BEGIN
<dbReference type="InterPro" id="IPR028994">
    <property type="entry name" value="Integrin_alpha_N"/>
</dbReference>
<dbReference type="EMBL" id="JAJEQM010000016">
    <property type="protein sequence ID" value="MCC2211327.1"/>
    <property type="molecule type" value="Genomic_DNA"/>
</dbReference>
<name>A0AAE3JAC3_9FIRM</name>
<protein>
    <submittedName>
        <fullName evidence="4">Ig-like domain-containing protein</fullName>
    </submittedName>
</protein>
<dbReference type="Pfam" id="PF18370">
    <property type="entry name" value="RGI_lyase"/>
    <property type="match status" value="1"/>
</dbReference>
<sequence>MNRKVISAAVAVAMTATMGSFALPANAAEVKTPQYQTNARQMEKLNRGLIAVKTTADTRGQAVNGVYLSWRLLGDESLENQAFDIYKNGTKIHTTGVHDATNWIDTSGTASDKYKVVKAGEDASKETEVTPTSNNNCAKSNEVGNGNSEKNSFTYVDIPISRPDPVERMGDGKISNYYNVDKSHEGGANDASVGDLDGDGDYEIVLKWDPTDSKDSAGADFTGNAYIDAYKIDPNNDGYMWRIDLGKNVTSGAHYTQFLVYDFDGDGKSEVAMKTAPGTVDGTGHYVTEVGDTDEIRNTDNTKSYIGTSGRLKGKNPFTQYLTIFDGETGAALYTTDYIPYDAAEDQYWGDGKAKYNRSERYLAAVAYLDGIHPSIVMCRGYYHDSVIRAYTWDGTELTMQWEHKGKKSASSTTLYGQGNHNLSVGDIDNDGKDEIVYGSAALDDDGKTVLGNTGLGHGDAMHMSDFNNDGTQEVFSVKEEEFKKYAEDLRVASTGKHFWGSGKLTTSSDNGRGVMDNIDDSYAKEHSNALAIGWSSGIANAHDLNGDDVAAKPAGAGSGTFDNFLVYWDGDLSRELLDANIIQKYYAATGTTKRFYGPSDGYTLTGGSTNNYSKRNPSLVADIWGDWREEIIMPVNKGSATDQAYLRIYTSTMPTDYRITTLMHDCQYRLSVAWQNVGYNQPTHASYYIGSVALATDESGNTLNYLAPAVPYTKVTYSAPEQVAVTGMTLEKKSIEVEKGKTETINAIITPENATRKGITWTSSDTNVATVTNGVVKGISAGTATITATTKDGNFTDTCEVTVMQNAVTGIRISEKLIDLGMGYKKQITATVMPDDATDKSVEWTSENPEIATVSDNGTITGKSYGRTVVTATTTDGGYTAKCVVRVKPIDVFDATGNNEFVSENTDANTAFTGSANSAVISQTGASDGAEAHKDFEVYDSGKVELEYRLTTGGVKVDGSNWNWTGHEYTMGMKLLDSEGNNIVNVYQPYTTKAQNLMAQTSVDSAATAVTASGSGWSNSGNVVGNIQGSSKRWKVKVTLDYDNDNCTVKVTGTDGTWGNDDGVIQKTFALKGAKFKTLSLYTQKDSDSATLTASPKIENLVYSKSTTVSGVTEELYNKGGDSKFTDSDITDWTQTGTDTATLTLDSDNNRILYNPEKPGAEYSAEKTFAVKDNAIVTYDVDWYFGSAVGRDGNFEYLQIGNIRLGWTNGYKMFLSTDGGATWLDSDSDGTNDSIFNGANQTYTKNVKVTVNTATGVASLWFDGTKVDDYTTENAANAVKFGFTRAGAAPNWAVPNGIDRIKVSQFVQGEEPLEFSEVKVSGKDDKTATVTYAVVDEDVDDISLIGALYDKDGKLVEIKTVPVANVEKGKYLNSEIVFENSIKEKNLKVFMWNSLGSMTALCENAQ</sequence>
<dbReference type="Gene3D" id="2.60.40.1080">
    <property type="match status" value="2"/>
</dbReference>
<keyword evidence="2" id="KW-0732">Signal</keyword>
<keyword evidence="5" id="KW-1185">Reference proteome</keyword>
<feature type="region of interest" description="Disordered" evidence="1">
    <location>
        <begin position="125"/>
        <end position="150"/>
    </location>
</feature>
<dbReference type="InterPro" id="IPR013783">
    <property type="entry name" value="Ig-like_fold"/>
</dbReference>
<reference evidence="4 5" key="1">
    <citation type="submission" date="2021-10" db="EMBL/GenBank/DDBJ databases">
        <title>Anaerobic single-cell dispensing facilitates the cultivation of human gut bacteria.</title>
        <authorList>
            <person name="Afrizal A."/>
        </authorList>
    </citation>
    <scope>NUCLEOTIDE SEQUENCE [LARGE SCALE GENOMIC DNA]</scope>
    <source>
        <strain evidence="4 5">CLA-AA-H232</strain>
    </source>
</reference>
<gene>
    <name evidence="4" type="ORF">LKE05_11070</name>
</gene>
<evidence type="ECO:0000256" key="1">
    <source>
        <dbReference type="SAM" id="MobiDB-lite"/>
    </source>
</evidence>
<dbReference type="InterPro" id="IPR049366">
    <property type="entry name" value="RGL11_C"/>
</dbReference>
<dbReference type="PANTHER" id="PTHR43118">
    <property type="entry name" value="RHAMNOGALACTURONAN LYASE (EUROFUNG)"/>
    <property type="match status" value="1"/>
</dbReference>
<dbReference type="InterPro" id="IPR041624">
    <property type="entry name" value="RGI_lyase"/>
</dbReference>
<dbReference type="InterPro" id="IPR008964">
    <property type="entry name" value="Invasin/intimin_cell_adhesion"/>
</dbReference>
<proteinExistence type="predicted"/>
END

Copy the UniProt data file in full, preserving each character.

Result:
<dbReference type="InterPro" id="IPR028994">
    <property type="entry name" value="Integrin_alpha_N"/>
</dbReference>
<dbReference type="EMBL" id="JAJEQM010000016">
    <property type="protein sequence ID" value="MCC2211327.1"/>
    <property type="molecule type" value="Genomic_DNA"/>
</dbReference>
<name>A0AAE3JAC3_9FIRM</name>
<protein>
    <submittedName>
        <fullName evidence="4">Ig-like domain-containing protein</fullName>
    </submittedName>
</protein>
<dbReference type="Pfam" id="PF18370">
    <property type="entry name" value="RGI_lyase"/>
    <property type="match status" value="1"/>
</dbReference>
<sequence>MNRKVISAAVAVAMTATMGSFALPANAAEVKTPQYQTNARQMEKLNRGLIAVKTTADTRGQAVNGVYLSWRLLGDESLENQAFDIYKNGTKIHTTGVHDATNWIDTSGTASDKYKVVKAGEDASKETEVTPTSNNNCAKSNEVGNGNSEKNSFTYVDIPISRPDPVERMGDGKISNYYNVDKSHEGGANDASVGDLDGDGDYEIVLKWDPTDSKDSAGADFTGNAYIDAYKIDPNNDGYMWRIDLGKNVTSGAHYTQFLVYDFDGDGKSEVAMKTAPGTVDGTGHYVTEVGDTDEIRNTDNTKSYIGTSGRLKGKNPFTQYLTIFDGETGAALYTTDYIPYDAAEDQYWGDGKAKYNRSERYLAAVAYLDGIHPSIVMCRGYYHDSVIRAYTWDGTELTMQWEHKGKKSASSTTLYGQGNHNLSVGDIDNDGKDEIVYGSAALDDDGKTVLGNTGLGHGDAMHMSDFNNDGTQEVFSVKEEEFKKYAEDLRVASTGKHFWGSGKLTTSSDNGRGVMDNIDDSYAKEHSNALAIGWSSGIANAHDLNGDDVAAKPAGAGSGTFDNFLVYWDGDLSRELLDANIIQKYYAATGTTKRFYGPSDGYTLTGGSTNNYSKRNPSLVADIWGDWREEIIMPVNKGSATDQAYLRIYTSTMPTDYRITTLMHDCQYRLSVAWQNVGYNQPTHASYYIGSVALATDESGNTLNYLAPAVPYTKVTYSAPEQVAVTGMTLEKKSIEVEKGKTETINAIITPENATRKGITWTSSDTNVATVTNGVVKGISAGTATITATTKDGNFTDTCEVTVMQNAVTGIRISEKLIDLGMGYKKQITATVMPDDATDKSVEWTSENPEIATVSDNGTITGKSYGRTVVTATTTDGGYTAKCVVRVKPIDVFDATGNNEFVSENTDANTAFTGSANSAVISQTGASDGAEAHKDFEVYDSGKVELEYRLTTGGVKVDGSNWNWTGHEYTMGMKLLDSEGNNIVNVYQPYTTKAQNLMAQTSVDSAATAVTASGSGWSNSGNVVGNIQGSSKRWKVKVTLDYDNDNCTVKVTGTDGTWGNDDGVIQKTFALKGAKFKTLSLYTQKDSDSATLTASPKIENLVYSKSTTVSGVTEELYNKGGDSKFTDSDITDWTQTGTDTATLTLDSDNNRILYNPEKPGAEYSAEKTFAVKDNAIVTYDVDWYFGSAVGRDGNFEYLQIGNIRLGWTNGYKMFLSTDGGATWLDSDSDGTNDSIFNGANQTYTKNVKVTVNTATGVASLWFDGTKVDDYTTENAANAVKFGFTRAGAAPNWAVPNGIDRIKVSQFVQGEEPLEFSEVKVSGKDDKTATVTYAVVDEDVDDISLIGALYDKDGKLVEIKTVPVANVEKGKYLNSEIVFENSIKEKNLKVFMWNSLGSMTALCENAQ</sequence>
<dbReference type="Gene3D" id="2.60.40.1080">
    <property type="match status" value="2"/>
</dbReference>
<keyword evidence="2" id="KW-0732">Signal</keyword>
<keyword evidence="5" id="KW-1185">Reference proteome</keyword>
<feature type="region of interest" description="Disordered" evidence="1">
    <location>
        <begin position="125"/>
        <end position="150"/>
    </location>
</feature>
<dbReference type="InterPro" id="IPR013783">
    <property type="entry name" value="Ig-like_fold"/>
</dbReference>
<reference evidence="4 5" key="1">
    <citation type="submission" date="2021-10" db="EMBL/GenBank/DDBJ databases">
        <title>Anaerobic single-cell dispensing facilitates the cultivation of human gut bacteria.</title>
        <authorList>
            <person name="Afrizal A."/>
        </authorList>
    </citation>
    <scope>NUCLEOTIDE SEQUENCE [LARGE SCALE GENOMIC DNA]</scope>
    <source>
        <strain evidence="4 5">CLA-AA-H232</strain>
    </source>
</reference>
<gene>
    <name evidence="4" type="ORF">LKE05_11070</name>
</gene>
<evidence type="ECO:0000256" key="1">
    <source>
        <dbReference type="SAM" id="MobiDB-lite"/>
    </source>
</evidence>
<dbReference type="InterPro" id="IPR049366">
    <property type="entry name" value="RGL11_C"/>
</dbReference>
<dbReference type="PANTHER" id="PTHR43118">
    <property type="entry name" value="RHAMNOGALACTURONAN LYASE (EUROFUNG)"/>
    <property type="match status" value="1"/>
</dbReference>
<dbReference type="InterPro" id="IPR041624">
    <property type="entry name" value="RGI_lyase"/>
</dbReference>
<dbReference type="InterPro" id="IPR008964">
    <property type="entry name" value="Invasin/intimin_cell_adhesion"/>
</dbReference>
<proteinExistence type="predicted"/>